with a big ring on her finger and all the other girls, or women, in the graduate program like just gathered around her and admired the ring. and i was just standing there, i guess i should be doing the same thing, too. but the first thing that went through my mind was like, what? did he just buy her? >> while eight of her nine best friends had kids before marriage, hulda was the rebel and got hitched first. >> he gave me an anklet, a gold anklet with a little charm on it with really pretty writing on the charm. he said i decided to give you an anklet. >> okay. and the fact that you married him after that proved you're iceland. most american girls would be, are you kidding me? but for those who eventually decide to wed, the arrangements are interesting. this groom has four children with three women, and they're
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has inspired everything from "lord of the rings" to "game of thrones." the place just looks more dramatic than most. so maybe it's understandable that in this land of the sagas, strange rocks and wondrous light give rise to odd belief. as legend has it, two giant trolls were stealing a big fishing ship here one night, and they were so distracted by hauling in their booty they didn't notice that dawn was breaking. the light hit them, they were turned to stone. but what's interesting is that for many icelanders these stories are not stories. even though this country is highly educated, something like half of icelanders actually believe in trolls and fairies and hidden people who live in the rocks. do you believe in elves?
>> yeah, of course. >> you do. of course. >> i think we just have to do it. they say everything becomes because of volcano, glaciers, elves, and trolls. if you don't know the answer, they just say it's because of elves. >> blame the elves. >> yeah. >> bega is one of our guides and says when heavy machinery digging this tunnel broke down contractors actually called in an elf whisperer to negotiate and einar the rock star tells a similar story. >> when i built a house here i had to negotiate with the hidden people because they stopped the building being built. >> so there is an actual elf or troll or hidden person negotiator in iceland and that's their profession? >> yeah. >> wow. >> and here's one now. >> there is an old elf couple that live here. they're only about this big. around 300 years old.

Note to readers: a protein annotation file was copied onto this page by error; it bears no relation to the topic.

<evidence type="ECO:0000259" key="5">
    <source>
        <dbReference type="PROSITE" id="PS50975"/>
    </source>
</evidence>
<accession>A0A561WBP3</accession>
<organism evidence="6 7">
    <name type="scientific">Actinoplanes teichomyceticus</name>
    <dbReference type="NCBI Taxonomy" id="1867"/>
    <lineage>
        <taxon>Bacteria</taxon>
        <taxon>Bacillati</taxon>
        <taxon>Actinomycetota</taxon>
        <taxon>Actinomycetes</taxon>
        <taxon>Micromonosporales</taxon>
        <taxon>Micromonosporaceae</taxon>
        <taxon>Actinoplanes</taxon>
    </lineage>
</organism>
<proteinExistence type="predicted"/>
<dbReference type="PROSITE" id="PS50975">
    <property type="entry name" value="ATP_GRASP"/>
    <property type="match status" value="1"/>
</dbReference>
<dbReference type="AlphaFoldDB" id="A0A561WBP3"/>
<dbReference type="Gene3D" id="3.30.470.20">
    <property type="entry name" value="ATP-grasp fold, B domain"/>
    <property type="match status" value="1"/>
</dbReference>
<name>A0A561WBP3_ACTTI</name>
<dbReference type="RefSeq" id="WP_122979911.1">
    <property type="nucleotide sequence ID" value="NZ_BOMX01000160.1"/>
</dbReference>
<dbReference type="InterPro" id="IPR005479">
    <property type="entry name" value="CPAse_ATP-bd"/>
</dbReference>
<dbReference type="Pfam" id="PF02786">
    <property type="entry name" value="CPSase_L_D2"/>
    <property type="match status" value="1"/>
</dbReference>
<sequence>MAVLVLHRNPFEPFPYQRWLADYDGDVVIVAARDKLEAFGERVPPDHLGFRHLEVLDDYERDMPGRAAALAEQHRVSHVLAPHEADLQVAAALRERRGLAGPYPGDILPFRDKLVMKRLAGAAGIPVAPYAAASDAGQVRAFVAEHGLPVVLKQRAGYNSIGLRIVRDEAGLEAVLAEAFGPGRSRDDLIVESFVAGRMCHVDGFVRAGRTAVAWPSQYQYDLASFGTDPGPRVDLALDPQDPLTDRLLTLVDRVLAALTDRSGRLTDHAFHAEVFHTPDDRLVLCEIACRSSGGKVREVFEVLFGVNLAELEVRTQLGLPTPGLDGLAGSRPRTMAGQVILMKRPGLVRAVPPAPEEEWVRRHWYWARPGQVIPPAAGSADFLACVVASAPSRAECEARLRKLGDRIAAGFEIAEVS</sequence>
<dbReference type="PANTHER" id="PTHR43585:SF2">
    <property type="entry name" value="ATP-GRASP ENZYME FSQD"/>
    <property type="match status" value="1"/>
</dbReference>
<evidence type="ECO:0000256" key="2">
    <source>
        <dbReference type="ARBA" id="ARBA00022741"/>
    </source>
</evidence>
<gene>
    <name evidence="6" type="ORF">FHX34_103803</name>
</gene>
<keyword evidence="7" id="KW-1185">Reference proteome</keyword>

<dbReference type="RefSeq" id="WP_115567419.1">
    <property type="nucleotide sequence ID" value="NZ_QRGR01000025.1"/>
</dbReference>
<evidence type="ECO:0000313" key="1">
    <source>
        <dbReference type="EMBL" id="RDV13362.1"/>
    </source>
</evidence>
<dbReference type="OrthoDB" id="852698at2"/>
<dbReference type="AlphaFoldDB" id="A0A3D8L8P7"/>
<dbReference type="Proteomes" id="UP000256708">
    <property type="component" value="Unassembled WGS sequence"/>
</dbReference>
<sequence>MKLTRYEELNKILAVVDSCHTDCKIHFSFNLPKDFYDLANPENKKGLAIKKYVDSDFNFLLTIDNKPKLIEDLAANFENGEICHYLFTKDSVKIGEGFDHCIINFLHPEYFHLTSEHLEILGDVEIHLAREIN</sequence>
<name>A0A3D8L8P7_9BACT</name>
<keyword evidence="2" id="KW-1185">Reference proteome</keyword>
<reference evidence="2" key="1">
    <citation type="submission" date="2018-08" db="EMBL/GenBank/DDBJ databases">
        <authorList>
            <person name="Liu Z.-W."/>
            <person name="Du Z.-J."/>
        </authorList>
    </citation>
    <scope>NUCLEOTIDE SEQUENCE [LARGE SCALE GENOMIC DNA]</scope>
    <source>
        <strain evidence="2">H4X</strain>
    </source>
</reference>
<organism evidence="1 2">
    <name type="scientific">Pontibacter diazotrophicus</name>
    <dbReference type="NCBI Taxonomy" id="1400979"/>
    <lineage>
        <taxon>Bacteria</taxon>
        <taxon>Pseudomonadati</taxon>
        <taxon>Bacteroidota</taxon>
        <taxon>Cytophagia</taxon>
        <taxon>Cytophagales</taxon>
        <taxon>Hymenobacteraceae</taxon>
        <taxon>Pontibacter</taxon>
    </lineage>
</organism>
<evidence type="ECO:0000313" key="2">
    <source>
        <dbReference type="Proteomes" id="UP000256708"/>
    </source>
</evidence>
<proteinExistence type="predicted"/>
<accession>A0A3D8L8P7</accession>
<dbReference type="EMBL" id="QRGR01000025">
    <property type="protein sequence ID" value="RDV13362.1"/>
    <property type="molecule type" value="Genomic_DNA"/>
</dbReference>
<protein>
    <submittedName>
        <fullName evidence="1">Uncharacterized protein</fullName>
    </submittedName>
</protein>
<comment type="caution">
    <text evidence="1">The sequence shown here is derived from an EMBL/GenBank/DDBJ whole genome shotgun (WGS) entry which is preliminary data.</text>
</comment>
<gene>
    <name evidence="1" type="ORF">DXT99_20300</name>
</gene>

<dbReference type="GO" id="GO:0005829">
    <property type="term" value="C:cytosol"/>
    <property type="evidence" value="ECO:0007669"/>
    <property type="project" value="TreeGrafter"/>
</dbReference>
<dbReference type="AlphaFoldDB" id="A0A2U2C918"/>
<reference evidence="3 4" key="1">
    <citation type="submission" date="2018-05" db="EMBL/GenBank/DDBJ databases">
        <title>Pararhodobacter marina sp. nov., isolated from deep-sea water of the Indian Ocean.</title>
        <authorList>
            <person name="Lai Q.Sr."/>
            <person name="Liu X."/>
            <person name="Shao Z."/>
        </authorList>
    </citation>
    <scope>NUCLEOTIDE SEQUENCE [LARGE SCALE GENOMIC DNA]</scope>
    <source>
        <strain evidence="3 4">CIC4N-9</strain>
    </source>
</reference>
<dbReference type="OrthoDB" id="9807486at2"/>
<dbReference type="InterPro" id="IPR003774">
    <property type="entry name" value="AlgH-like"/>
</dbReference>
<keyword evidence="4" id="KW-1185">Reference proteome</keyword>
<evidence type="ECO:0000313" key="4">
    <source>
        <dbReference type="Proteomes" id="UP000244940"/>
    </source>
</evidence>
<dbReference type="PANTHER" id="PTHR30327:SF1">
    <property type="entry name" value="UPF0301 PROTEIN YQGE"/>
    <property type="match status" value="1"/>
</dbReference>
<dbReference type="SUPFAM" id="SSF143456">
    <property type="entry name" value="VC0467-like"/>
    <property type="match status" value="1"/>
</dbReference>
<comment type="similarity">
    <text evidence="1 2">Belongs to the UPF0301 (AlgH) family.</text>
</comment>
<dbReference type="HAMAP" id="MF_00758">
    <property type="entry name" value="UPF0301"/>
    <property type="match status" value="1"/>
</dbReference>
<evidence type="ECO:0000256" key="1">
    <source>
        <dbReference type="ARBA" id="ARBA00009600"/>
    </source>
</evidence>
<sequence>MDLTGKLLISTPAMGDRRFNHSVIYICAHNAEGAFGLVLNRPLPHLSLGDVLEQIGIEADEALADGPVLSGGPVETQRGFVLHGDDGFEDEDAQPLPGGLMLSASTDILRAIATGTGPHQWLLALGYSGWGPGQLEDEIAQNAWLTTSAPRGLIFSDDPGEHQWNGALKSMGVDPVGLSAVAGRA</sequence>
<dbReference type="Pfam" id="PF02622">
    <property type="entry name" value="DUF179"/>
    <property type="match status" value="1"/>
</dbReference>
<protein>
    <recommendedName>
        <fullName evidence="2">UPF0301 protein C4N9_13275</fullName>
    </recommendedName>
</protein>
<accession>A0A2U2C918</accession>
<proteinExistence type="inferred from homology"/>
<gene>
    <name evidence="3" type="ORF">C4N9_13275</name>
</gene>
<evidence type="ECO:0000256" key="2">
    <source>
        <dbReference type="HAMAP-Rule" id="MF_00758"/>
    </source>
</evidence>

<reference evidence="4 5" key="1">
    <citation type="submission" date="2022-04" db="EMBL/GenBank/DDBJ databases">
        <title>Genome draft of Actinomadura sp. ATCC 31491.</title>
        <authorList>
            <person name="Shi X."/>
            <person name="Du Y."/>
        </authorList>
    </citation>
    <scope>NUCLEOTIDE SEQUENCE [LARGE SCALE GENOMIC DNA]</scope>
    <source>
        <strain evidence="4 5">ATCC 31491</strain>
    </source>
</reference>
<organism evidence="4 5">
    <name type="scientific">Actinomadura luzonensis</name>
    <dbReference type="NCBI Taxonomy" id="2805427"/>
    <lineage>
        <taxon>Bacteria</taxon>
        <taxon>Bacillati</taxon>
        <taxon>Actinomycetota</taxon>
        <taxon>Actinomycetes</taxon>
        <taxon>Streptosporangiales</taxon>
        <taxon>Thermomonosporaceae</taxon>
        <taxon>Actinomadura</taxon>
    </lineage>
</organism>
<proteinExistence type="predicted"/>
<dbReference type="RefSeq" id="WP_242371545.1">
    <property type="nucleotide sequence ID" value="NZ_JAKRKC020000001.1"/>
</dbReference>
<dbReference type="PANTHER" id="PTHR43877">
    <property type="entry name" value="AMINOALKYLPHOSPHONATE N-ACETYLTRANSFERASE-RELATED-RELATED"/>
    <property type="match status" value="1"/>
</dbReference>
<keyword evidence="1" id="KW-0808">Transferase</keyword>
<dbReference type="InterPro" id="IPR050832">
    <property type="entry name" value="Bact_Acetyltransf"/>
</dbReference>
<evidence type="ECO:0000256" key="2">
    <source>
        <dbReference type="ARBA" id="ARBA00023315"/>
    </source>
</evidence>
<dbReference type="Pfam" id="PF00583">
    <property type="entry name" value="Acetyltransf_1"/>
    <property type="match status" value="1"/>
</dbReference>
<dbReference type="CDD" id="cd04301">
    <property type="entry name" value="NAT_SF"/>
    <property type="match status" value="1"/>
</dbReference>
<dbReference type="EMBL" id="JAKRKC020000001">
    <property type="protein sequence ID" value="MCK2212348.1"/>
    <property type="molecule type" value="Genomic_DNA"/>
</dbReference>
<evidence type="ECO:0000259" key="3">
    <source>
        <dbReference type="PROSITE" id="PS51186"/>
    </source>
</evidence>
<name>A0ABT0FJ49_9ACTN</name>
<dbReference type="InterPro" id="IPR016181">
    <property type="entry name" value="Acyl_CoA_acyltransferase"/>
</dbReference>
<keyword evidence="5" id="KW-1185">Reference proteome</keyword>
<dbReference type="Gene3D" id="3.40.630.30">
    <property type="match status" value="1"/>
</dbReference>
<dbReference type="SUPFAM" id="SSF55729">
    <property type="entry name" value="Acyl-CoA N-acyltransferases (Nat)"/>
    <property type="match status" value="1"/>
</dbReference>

>> her name is raga and she even battled the government to stop a road project. they wanted to bulldoze a big rock. she says it's really an elf church. >> is it up to them to appear to you or can you see them all the time? >> they're here all around. and my childhood friend, my oldest friend, she lives here in this rock. >> in this rock? >> yeah, i started talking about it when i was two years old and we're still playing together. >> that's fantastic. i drifted apart from my childhood friends. but that's awesome. >> before we all scoff, einar said something that puts it all in perspective. >> i truly believe in hidden people and they are part of nature and so i respect nature, so i must respect the hidden people. >> for some here, elves, trolls,
hidden people, the way tribes in the south pacific pray to the volcano. but when eyjafjallajokull blew its top a few years back there was very little praying and a whole lot of running. ♪ this is actually a souvenir of that 2010 explosion. ash and soot cover this entire glaciers, and now as it melts it forms these cool little miniature mountain ranges. and that sound, that peaceful little trickle is the soundtrack of iceland's slow change. but what they really worry about in these parts is sudden and violent change. because under this glacier is a volcano. and if it goes all of this will melt, fast. which is why they actually have flash flood drills in the
communities down valley. >> we had an eruption just outside the glacier this past winter. which amounted to the energy of 30,000 atomic bombs. >> odour has devoted his life to studying iceland's ice. >> this is the biggest glacier in europe. >> yes. >> pronounce it for me. >> [speaking foreign language]. >> [speaking foreign language]. >> roll the double l, blow it into your cheek. >> okay. >> he says the edge of this glacier fell as snow just as the vikings came ashore 800 years
ago, and it will melt into iceland's biggest lake in less than 50 years. and this is due to climate change? >> yes. and there are so many things that are happening along with this mass loss. the land is rising. >> yes, iceland is rising. michelle parks is a volcanologist that measures how how much and how fast. she says less ice means more volcanic eruptions. >> studies actually predicted that within the next 150 to 200 years most of the ice caps will have melted in iceland. and that's really quite scary to think about. >> right. >> horrifying, actually. >> odour agrees that iceland will be ice-free in 200 years. and for the record, neither he nor michelle believe in elves. (avo) after 50 years of designing cars